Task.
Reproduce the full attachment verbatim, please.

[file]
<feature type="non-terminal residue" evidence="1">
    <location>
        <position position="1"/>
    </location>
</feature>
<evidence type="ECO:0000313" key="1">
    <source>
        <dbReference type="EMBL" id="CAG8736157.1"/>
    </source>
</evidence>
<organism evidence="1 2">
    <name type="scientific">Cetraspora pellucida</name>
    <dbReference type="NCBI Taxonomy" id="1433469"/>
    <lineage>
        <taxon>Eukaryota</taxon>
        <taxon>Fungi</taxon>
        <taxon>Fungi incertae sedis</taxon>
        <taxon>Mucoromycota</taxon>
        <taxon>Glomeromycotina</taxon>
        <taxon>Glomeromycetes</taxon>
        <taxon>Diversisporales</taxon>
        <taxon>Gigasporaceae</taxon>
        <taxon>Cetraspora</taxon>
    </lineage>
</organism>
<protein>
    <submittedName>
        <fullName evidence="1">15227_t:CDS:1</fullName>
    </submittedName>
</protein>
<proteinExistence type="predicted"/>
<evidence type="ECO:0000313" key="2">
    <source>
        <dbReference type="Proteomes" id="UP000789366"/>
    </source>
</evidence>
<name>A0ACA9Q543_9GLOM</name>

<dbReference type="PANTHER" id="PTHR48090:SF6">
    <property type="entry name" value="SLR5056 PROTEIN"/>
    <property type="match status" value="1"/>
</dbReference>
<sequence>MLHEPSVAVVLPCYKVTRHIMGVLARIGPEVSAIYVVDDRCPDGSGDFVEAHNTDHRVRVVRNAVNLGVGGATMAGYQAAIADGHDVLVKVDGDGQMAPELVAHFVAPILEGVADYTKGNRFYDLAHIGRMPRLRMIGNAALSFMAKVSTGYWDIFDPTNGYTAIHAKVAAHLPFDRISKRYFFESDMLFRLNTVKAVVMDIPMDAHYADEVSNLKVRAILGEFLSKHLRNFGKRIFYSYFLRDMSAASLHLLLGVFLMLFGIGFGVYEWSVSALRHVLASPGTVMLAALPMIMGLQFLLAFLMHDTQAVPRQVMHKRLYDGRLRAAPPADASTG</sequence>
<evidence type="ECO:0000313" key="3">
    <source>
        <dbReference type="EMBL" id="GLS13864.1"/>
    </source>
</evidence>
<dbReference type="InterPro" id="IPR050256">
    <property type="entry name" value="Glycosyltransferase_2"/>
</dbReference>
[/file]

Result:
<feature type="non-terminal residue" evidence="1">
    <location>
        <position position="1"/>
    </location>
</feature>
<evidence type="ECO:0000313" key="1">
    <source>
        <dbReference type="EMBL" id="CAG8736157.1"/>
    </source>
</evidence>
<organism evidence="1 2">
    <name type="scientific">Cetraspora pellucida</name>
    <dbReference type="NCBI Taxonomy" id="1433469"/>
    <lineage>
        <taxon>Eukaryota</taxon>
        <taxon>Fungi</taxon>
        <taxon>Fungi incertae sedis</taxon>
        <taxon>Mucoromycota</taxon>
        <taxon>Glomeromycotina</taxon>
        <taxon>Glomeromycetes</taxon>
        <taxon>Diversisporales</taxon>
        <taxon>Gigasporaceae</taxon>
        <taxon>Cetraspora</taxon>
    </lineage>
</organism>
<protein>
    <submittedName>
        <fullName evidence="1">15227_t:CDS:1</fullName>
    </submittedName>
</protein>
<proteinExistence type="predicted"/>
<evidence type="ECO:0000313" key="2">
    <source>
        <dbReference type="Proteomes" id="UP000789366"/>
    </source>
</evidence>
<name>A0ACA9Q543_9GLOM</name>

<dbReference type="PANTHER" id="PTHR48090:SF6">
    <property type="entry name" value="SLR5056 PROTEIN"/>
    <property type="match status" value="1"/>
</dbReference>
<sequence>MLHEPSVAVVLPCYKVTRHIMGVLARIGPEVSAIYVVDDRCPDGSGDFVEAHNTDHRVRVVRNAVNLGVGGATMAGYQAAIADGHDVLVKVDGDGQMAPELVAHFVAPILEGVADYTKGNRFYDLAHIGRMPRLRMIGNAALSFMAKVSTGYWDIFDPTNGYTAIHAKVAAHLPFDRISKRYFFESDMLFRLNTVKAVVMDIPMDAHYADEVSNLKVRAILGEFLSKHLRNFGKRIFYSYFLRDMSAASLHLLLGVFLMLFGIGFGVYEWSVSALRHVLASPGTVMLAALPMIMGLQFLLAFLMHDTQAVPRQVMHKRLYDGRLRAAPPADASTG</sequence>
<evidence type="ECO:0000313" key="3">
    <source>
        <dbReference type="EMBL" id="GLS13864.1"/>
    </source>
</evidence>
<dbReference type="InterPro" id="IPR050256">
    <property type="entry name" value="Glycosyltransferase_2"/>
</dbReference>